LONDON: Copper prices extended losses on Friday and were on track for a 2% weekly decline on concern over global economic growth and demand in China, the world’ biggest metals consumer.
Benchmark copper on the London Metal Exchange (LME) was down 0.5% at $8,840.5 a tonne by 1021 GMT.
“Copper is under pressure after disappointing U.S. data, with risk-off sentiment hitting markets towards the end of the week,” said ING analyst Ewa Manthey.
“While China dictates most of the metals prices, slowing global economic growth could cap price gains going forward.”
Global equities struggled on Friday as investors pored over economic data for clues on the likelihood of more interest rate hikes and possible recession in the United States.
The dollar was set for its first weekly gain in more than a month, making dollar-priced metals more expensive for buyers holding other currencies.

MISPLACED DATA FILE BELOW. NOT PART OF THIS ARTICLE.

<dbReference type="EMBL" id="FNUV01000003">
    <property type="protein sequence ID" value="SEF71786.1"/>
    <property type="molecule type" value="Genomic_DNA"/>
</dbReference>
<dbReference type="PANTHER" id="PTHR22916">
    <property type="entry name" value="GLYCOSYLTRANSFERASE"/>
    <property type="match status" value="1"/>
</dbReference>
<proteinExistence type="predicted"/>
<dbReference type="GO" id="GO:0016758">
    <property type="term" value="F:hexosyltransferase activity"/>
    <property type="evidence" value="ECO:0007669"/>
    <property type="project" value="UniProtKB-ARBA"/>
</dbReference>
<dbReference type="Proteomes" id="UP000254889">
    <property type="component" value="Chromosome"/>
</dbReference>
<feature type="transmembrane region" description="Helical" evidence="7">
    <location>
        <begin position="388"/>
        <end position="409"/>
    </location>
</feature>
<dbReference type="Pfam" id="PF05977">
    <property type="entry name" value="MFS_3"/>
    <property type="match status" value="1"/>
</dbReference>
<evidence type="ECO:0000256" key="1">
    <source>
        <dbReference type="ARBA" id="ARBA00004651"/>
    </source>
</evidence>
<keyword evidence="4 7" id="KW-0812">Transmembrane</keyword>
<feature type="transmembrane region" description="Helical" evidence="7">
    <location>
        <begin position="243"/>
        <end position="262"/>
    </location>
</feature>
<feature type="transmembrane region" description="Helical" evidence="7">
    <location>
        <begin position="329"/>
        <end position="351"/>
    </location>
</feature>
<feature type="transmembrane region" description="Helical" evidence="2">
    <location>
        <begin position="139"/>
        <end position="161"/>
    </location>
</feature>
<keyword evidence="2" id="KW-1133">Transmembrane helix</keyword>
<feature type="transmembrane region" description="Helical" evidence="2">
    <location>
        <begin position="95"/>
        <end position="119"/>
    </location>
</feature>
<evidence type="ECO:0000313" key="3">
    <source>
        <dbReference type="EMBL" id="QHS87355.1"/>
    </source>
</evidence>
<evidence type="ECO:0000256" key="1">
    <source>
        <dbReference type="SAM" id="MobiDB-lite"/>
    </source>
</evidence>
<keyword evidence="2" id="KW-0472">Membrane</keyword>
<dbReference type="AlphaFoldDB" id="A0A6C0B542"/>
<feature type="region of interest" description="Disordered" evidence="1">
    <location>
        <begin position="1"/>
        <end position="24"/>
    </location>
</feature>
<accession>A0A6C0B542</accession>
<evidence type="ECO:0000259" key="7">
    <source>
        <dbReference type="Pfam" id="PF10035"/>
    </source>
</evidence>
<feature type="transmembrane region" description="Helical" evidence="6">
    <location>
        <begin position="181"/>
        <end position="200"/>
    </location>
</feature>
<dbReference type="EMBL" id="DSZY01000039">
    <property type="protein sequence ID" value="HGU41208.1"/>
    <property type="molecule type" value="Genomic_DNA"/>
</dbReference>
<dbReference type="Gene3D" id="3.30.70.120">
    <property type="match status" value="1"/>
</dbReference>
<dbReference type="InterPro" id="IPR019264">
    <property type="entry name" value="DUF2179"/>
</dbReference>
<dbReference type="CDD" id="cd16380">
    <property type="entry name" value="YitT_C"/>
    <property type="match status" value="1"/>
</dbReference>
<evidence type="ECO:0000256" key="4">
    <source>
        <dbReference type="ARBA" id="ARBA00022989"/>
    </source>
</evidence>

Copper, used in power and construction, hit a seven-month high in January after China removed its strict COVID curbs, but prices for the metal have since retreated as Chinese demand failed to surge as much as expected.
Copper slides on worries about rates, Chinese demand
“There are still risks to the China reopening story, including the difficult export environment with weak external demand likely to drag down China’s economic growth,” ING’s Manthey said.
The Yangshan premium, which reflects demand for imported copper into China, fell 5% this week while China’s March refined copper output jumped 9% to a record high of 1.05 million tonnes.
Inventories in warehouses monitored by the Shanghai Futures Exchange fell 2.3% this week to 146,016 tonnes.
In other metals, LME aluminium slipped by 1% to $2,397.5 a tonne, zinc fell 0.7% to $2,752, nickel shed 2.1% to $24,545, tin was down 1.6% at $26,500 and lead edged up by 0.1% to $2,155.